New Clause 15 - Children as victims of domestic abuse

Part of Domestic Abuse Bill – in the House of Commons at 6:15 pm on 6th July 2020.

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Photo of Tonia Antoniazzi Tonia Antoniazzi Labour, Gower 6:15 pm, 6th July 2020

It is not particularly a pleasure to follow Philip Davies, who talks about the alienation of fathers and grandparents when the family court has given and continues to give parental rights to men who have perpetrated violent crimes against their children. I find it absolutely disgusting.

The ongoing covid pandemic has shone a light on the paucity of services available to victims of domestic violence. Since 2010, funding for services has been decimated, as has been shown time and again, with mainly women and children finding themselves homeless and unsupported after falling victim to domestic abuse. That is why the Bill is welcome, even though it has been a long time coming. The Bill, at its heart, must be about providing services to people who have become victims of abuse by their partner, regardless of their gender. We know that it is mainly women who suffer from domestic abuse, be it physical violence, threatening behaviour or coercive control. The consequence of that could be an unwanted pregnancy.

Throughout lockdown, access to telemedicine has meant that illegal and highly unsafe abortion has almost completely disappeared across Great Britain. That is why I fully support new clause 28, tabled by my hon. Friend Dame Diana Johnson, which would ensure that women in abusive relationships can access care in a way that would not put them in danger. Abortion is essential healthcare, and many women in abusive relationships would seek to end a pregnancy without their partner’s knowledge. The current law puts those women in danger. That situation cannot continue. I welcome that the Minister mentioned a public consultation. The new clause would not change the underlying law on abortion. It would not change the time limit or the many healthcare laws and regulations that govern abortion. It would simply enable the most vulnerable women to access the care they need without the threat of prosecution.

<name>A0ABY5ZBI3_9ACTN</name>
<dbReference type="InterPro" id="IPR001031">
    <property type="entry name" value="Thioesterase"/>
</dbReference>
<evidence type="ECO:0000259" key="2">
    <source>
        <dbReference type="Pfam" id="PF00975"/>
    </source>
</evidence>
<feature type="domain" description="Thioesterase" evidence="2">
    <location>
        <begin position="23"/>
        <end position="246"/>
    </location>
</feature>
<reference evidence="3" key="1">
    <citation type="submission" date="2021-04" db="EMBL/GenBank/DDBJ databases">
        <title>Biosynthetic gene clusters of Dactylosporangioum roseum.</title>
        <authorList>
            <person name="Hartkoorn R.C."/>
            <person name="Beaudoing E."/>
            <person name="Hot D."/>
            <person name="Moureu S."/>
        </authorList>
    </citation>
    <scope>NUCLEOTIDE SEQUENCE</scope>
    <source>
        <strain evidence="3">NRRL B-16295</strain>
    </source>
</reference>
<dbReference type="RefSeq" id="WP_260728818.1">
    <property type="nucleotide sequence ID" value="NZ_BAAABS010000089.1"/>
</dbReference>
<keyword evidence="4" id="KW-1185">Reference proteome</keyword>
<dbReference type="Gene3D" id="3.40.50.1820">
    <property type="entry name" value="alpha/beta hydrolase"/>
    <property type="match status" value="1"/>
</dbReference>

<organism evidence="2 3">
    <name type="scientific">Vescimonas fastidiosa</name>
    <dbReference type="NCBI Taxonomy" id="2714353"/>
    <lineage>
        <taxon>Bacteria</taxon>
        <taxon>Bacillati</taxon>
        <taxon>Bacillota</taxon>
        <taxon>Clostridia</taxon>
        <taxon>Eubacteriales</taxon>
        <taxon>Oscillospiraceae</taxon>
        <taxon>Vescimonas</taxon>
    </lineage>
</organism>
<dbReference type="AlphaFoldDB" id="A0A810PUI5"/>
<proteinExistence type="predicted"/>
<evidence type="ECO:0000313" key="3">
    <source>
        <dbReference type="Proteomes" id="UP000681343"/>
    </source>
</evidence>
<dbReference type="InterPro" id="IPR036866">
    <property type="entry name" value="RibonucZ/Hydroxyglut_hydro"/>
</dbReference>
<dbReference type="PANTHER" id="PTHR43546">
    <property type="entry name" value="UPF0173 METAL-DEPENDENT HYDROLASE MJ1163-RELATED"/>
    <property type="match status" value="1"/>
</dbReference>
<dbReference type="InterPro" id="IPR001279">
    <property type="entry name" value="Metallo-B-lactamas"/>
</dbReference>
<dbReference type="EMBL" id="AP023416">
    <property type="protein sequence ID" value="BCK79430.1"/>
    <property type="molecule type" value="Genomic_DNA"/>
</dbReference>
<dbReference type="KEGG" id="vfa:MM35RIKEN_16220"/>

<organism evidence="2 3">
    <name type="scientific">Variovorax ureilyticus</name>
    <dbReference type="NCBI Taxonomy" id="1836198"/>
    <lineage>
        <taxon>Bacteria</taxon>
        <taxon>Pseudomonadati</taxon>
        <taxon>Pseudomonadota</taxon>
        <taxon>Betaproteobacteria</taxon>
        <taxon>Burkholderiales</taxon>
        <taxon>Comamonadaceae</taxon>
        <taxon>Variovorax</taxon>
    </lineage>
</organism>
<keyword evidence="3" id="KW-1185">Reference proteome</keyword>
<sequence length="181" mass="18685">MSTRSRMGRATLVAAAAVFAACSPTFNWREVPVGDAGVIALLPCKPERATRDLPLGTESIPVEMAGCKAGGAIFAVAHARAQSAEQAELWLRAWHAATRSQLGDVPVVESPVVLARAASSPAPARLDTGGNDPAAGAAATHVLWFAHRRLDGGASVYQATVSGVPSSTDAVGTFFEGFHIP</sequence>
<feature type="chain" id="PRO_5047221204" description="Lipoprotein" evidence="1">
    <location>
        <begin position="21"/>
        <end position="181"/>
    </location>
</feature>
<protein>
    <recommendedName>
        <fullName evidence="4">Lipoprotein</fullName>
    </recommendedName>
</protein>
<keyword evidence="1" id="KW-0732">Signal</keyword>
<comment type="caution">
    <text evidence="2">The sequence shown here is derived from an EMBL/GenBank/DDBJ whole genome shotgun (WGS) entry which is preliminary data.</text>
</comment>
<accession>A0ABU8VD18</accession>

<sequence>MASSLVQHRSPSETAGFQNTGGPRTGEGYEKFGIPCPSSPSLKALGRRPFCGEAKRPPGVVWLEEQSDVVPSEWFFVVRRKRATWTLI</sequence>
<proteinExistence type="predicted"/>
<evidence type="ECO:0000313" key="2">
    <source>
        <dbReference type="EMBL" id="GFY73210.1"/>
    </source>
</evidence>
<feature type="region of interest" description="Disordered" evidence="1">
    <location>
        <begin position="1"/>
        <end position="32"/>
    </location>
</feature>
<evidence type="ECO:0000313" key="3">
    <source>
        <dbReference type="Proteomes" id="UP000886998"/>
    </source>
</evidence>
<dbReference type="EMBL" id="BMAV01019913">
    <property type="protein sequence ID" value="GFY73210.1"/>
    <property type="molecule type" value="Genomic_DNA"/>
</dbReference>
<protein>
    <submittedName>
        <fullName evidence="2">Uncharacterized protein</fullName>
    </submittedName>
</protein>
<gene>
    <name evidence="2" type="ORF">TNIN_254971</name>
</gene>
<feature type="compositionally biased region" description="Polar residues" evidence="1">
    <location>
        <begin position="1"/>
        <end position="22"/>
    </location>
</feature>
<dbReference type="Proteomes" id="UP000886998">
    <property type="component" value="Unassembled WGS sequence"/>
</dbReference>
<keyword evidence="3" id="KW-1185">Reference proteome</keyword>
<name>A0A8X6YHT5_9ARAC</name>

Prosecutions must be brought where a defence of rough sex is invoked. There can never be consent where someone dies—never. I commend the work of my right hon. and learned Friend Ms Harman on this matter. Protection for women killed by men who claim that consent was granted is surely one of the most basic rights. We should pass into law measures that make it clear that that will not be tolerated. Speaking out on one’s experience of domestic violence is a very brave thing to do. A fear of reprisal stops many from speaking out. That is why I also pay tribute to my hon. Friend Rosie Duffield, who found it too difficult to come to the Chamber to speak this evening.

Many of the measures in the Bill are welcome, but there is such a hill to climb. We need to keep on protecting victims and their children. That is not just victims of domestic abuse. We must ensure that we provide a safe and fair family court system and that our justice system protects those who have been subjected to sexual assault. The overhaul of the family court for domestic abuse victims will transform so many lives, many of whom I have represented. I welcome the Government’s commitment to amending the Bill so that victims of domestic abuse will be automatically eligible for special measures in the family court.

I have been dealing with a young woman who was groomed and raped at age 15 by a man many years her senior. Her case was not taken seriously, and even though the perpetrator admitted what he had done in a police interview, it was not taken any further. Now, a few years on, this man has been sentenced to prison and is on the sex offenders’ register, but my constituent has suffered the most appalling neglect and lack of support in bringing the case, so much so that she feels worse for doing it. No victim of any crime should ever be made to feel such regret. This is not an isolated incident; we have all dealt with cases where women have not been believed and where children have been endangered. Without proper funding, services cannot be provided to people who need them. Without funding, people fall through the cracks, and for far too long too many have fallen through these cracks and been let down. We cannot let that continue. I think we all, on both sides of the House, agree on that.